Purchasing the correct Bird Aviary

A aviary is the most important piece of equipment you’ll need to purchase for your new bird. Keeping your bird safe and healthy will require a suitable aviary. There are so many types of aviaries that it becomes difficult for the new bird keeper.. How does the bird owner choose the right aviary?

Firstly, study the species of bird you are intending to keep. If you would like to have any type of parakeet, cockatiel or some other long tailed bird species, you’ll need a long aviary so that your bird can get enough exercise. Ideally, the aviary should be sufficiently long enough so the bird can actually fly from one side to the other. A bird with a heavyset body, such as a lovebird or a Sengal parrot, will be able to get a good deal of exercise by climbing around the aviary. This type of bird would do well in an aviary that is taller than it is wide.

You should then consider the size of the bird aviary. When purchasing your aviary you should always buy the biggest one you can afford, although a newly weaned handfed bird may feel terrified in such a large aviary. A juvenile bird may also have difficulty locating food and water dishes. If it is affordable using a smaller bird aviary for your baby bird’s first few months and then changing to a bigger aviary when it is older would be a good idea.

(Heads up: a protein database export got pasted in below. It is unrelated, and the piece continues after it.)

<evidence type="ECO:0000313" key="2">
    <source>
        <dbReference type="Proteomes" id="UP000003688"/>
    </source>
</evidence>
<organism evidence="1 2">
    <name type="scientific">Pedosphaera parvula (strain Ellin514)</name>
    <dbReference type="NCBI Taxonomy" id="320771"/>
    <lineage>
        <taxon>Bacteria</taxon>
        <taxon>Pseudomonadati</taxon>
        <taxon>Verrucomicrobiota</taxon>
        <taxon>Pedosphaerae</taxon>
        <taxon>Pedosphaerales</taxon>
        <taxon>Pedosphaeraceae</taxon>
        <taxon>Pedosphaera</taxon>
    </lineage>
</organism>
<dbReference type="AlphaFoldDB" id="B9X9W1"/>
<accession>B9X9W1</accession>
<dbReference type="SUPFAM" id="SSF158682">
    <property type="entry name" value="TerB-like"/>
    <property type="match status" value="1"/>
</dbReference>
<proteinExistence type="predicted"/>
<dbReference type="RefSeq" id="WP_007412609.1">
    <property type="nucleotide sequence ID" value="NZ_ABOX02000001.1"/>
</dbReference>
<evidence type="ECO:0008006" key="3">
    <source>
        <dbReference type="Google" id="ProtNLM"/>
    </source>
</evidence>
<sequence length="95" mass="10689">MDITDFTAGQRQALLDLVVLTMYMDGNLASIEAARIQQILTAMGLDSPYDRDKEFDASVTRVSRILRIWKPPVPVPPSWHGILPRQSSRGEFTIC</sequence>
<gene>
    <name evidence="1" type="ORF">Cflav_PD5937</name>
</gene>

Another thing to be aware of when choosing your bird aviary is the spacing between the aviary bars. A nice $400 bird aviary will not be of much use if the bird can fit through the bars! When considering using an aviary with wire mesh it will be important to compare the sizing of the hole in the mesh to the size of your birds head. An aviary constructed from one inch mesh would be the perfect size for a cockatiel to get his head through. When cockatiels bring their heads back through the bars, they have been known to bend into a ‘U’ shape and put their heads into a different hole.

Once youv’e dedided on the aviary size and bar spacing, you should look at a few other facets of bird aviary design. Seeing the cage tray. When removing it to clean, is there a grate in the aviary to stop the bird from escaping? Will the tray be deep enough to catch most of the mess your bird makes? Even if your bird aviary has a deep tray, you may still find that your bird scatters a lot of seed hulls and feathers on the floor if there’s no cage apron. You can put a plastic apron base on your aviary or have a built in metal apron which is a good option.

To finish, don’t forget to have a look at the aviary cups. Ideally there should be an easily accessable opening to get to the cups without gaining access through the main door. If you are buying a bird aviary for a larger bird, the cups should actually bolt to the aviary unless you want to spend every morning and afternoon for the next 50 years reaching for cups that your bird has flung onto the bottom of the bird aviary

If you a replacing a bird aviary for an older parrot type bird, some owners have told me it’s crucial to get a bird cage of the same colour. They believe that a bird that has been accustomed to a white painted aviary, won’t adapt easily to a metal coloured aviary.